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  • September 2, 2014
  • 12:52 PM
  • 9 views

Epigenetics: Taking Control of the Music

by Gabriel in Lunatic Laboratories

When I try to explain epigenetics to someone, I like to use the musician metaphor. Your genes are the sheet music and how your body reads those genes, that is your body acting like a musician, making those notes it’s own. This is even more evident when you realize that all human cells contain essentially the same DNA sequence. Up until now we've had to be the audience to this genetic symphony, but new research is helping scientists take control of the music.... Read more »

Müller-Ott K, Erdel F, Matveeva A, Mallm JP, Rademacher A, Hahn M, Bauer C, Zhang Q, Kaltofen S, Schotta G.... (2014) Specificity, propagation, and memory of pericentric heterochromatin. Molecular systems biology, 10(8), 746. PMID: 25134515  

  • September 1, 2014
  • 03:12 PM
  • 22 views

The hope behind climate change: adaptation strategies for coastal regions

by Jonathan Trinastic in Goodnight Earth

Hopeful news on Labor Day! A commentary discusses how IPCC reports have become more optimistic and describes adaptation pathways being used by coastal regions to prepare for climate change.... Read more »

Brown, S., Nicholls, R., Hanson, S., Brundrit, G., Dearing, J., Dickson, M., Gallop, S., Gao, S., Haigh, I., Hinkel, J.... (2014) Shifting perspectives on coastal impacts and adaptation. Nature Climate Change, 4(9), 752-755. DOI: 10.1038/nclimate2344  

  • September 1, 2014
  • 02:12 PM
  • 31 views

Assemblages: 50 Years Later, We Know Nothing About Them

by Gabriel in Lunatic Laboratories

You would think we learn about every part of a cell in biology, but we really don't. Case in point, about 50 years ago, electron microscopy revealed the presence of tiny blob-like structures that form inside cells, move around and disappear. The reason you probably haven't heard of these structures is because scientists really don't know what they do even 50 years later. Although they do have an idea about them, these shifting cloud-like collections of proteins are believed to be crucial to the ........ Read more »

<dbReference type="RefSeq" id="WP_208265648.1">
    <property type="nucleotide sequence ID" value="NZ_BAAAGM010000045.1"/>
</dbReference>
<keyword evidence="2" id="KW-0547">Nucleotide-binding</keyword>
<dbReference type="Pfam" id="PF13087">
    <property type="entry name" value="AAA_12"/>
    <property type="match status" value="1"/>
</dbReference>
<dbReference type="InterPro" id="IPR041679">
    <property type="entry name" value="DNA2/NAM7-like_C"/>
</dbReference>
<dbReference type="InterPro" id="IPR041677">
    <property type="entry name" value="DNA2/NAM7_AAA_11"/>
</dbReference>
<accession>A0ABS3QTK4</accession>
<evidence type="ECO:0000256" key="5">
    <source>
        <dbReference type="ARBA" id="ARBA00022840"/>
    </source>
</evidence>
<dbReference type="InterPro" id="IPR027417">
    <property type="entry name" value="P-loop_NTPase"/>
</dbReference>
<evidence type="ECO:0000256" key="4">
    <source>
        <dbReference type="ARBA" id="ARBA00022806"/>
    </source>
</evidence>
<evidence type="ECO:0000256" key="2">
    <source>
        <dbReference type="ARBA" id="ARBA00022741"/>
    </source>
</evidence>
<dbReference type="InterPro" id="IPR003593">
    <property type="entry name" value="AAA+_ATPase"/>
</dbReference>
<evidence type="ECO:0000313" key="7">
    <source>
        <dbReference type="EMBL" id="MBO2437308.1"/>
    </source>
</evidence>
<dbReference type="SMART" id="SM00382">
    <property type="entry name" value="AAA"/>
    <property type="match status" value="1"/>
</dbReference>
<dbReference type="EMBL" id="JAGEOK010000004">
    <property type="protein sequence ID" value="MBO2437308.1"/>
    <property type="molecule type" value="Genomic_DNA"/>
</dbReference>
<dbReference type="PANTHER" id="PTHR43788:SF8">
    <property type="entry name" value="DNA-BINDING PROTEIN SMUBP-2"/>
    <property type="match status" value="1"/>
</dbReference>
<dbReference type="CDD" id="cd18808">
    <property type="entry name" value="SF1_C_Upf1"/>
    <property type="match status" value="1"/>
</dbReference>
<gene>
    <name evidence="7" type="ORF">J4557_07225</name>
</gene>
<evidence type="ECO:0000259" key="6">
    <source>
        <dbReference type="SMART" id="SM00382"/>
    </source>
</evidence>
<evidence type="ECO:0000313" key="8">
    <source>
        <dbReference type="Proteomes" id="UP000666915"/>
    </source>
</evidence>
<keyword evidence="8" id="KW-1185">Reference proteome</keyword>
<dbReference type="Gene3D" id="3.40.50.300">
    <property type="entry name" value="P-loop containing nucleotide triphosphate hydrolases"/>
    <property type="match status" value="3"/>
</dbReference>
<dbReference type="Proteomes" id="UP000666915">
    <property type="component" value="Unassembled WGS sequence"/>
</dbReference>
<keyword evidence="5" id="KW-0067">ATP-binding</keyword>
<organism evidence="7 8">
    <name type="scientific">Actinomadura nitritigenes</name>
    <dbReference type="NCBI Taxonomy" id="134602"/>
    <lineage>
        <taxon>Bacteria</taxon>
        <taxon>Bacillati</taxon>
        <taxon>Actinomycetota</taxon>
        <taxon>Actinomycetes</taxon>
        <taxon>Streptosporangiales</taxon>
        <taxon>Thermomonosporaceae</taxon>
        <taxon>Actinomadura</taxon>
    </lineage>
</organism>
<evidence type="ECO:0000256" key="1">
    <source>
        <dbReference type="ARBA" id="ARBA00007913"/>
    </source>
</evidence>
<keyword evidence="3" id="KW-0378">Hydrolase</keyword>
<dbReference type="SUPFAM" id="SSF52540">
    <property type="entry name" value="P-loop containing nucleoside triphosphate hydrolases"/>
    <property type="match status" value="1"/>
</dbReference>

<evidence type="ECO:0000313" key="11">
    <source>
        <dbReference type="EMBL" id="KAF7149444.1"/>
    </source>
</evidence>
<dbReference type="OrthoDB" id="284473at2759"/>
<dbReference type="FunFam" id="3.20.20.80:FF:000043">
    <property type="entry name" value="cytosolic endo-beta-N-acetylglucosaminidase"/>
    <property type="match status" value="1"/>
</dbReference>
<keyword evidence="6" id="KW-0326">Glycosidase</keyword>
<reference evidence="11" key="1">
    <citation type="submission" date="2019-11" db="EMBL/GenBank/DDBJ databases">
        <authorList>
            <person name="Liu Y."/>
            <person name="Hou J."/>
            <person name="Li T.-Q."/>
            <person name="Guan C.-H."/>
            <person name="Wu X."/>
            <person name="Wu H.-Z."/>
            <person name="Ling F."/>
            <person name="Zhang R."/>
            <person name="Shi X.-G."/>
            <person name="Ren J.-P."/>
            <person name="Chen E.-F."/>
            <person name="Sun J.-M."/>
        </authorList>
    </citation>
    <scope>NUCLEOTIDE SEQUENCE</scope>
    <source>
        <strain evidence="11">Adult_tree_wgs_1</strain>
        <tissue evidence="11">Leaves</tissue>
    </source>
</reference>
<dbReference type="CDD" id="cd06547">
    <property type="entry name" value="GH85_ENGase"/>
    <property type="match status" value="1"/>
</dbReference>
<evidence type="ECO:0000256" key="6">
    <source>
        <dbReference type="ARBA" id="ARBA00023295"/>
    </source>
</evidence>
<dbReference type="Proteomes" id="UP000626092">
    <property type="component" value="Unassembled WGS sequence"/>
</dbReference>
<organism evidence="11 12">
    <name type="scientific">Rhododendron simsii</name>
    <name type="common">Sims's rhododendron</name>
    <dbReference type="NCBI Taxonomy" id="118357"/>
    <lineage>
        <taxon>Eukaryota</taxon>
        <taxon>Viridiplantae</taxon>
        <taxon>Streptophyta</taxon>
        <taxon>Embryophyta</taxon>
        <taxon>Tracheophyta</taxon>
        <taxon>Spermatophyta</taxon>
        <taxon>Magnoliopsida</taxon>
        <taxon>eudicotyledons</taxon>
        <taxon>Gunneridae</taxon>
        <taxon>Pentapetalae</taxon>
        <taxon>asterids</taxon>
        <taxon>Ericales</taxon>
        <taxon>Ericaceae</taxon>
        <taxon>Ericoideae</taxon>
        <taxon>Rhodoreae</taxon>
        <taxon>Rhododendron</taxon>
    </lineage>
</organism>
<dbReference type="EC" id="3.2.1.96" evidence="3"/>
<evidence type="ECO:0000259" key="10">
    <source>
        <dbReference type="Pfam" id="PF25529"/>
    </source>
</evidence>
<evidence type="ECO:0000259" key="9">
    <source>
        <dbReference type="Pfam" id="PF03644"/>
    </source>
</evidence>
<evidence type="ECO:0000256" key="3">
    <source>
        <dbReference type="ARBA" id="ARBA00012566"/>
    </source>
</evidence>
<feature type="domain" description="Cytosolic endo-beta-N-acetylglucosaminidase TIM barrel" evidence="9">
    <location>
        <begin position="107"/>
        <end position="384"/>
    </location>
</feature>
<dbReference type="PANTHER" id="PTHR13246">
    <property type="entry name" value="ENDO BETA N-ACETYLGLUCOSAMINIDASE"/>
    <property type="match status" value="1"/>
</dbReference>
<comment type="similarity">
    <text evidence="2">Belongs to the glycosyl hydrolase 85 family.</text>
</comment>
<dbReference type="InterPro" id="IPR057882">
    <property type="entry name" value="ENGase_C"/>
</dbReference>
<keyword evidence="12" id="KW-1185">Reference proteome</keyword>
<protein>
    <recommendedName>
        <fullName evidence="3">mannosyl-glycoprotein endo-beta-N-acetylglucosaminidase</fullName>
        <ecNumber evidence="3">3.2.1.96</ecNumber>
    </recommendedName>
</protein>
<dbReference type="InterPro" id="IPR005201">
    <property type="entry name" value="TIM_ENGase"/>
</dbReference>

• August 31, 2014
  • 11:31 PM
  • 40 views

August lives up to its definition: respected and impressive

by Cobb & Hecht in Do You Believe In Dog?

The things we noticed in and around canine science over the past two weeks, Storified in one neat location for your convenience:[View the story "Do You Believe in Dog? [16-31 August 2014]" on Storify] Further reading:Feuerbacher E.N. (2014). Shut up and pet me! Domestic dogs (Canis lupus familiaris) prefer petting to vocal praise in concurrent and single-alternative choice procedures, Behavioural Processes, DOI: http://dx.doi.org/10.1016/j.beproc.2014.08.019 Gygax L. (2014). The A to Z of sta........ Read more »

  • August 31, 2014
  • 02:38 PM
  • 44 views

New Synthetic Amino Acid for a New Class of Drugs

by Gabriel in Lunatic Laboratories

Creating new drug molecules is challenging, developing drugs that are highly effective against a target, but with minimal (or no) toxicity and side-effects to the patient can be an exercise in futility. These drug properties are directly conferred by the 3D structure of the drug molecule. So ideally, the drug should have a shape that is perfectly complementary to a disease-causing target, so that it binds it with high specificity.With that, scientists have developed a synthetic amino acid that c........ Read more »

Chen S. Gopalakrishnan R, Schaer T, Marger F, Hovius R, Bertrand D, Pojer F, Heinis C. (2014) Di-thiol amino acids can structurally shape and enhance the ligand-binding properties of polypeptides. Nature Chemistry. info:/10.1038/nchem.2043

  • August 29, 2014
  • 05:00 PM
  • 21 views

Visualizing the evolution of a scientific conference with altmetrics

by Peter Kraker in Science and the Web

From September 3 to 5, I will be attending STI 2014, the 19th International Conference on Science and Technology Indicators. There, I will present a paper entitled “Altmetrics-based Visualizations Depicting the Evolution of a Knowledge Domain” that I co-authored with Philipp Weißensteiner and Peter Brusilovsky (download the PDF here). In this work-in-progress paper, we present an approach to visualizing the topical evolution of a scientific conference over time.... Read more »

Kraker, P., Weißensteiner, P., & Brusilovsky, P. (2014) Altmetrics-based Visualizations Depicting the Evolution of a Knowledge Domain. 19th International Conference on Science and Technology Indicators (STI 2014), 330-333. info:/

  • August 29, 2014
  • 03:10 PM
  • 54 views

The Ever Mutating Ebola Virus

by Gabriel in Lunatic Laboratories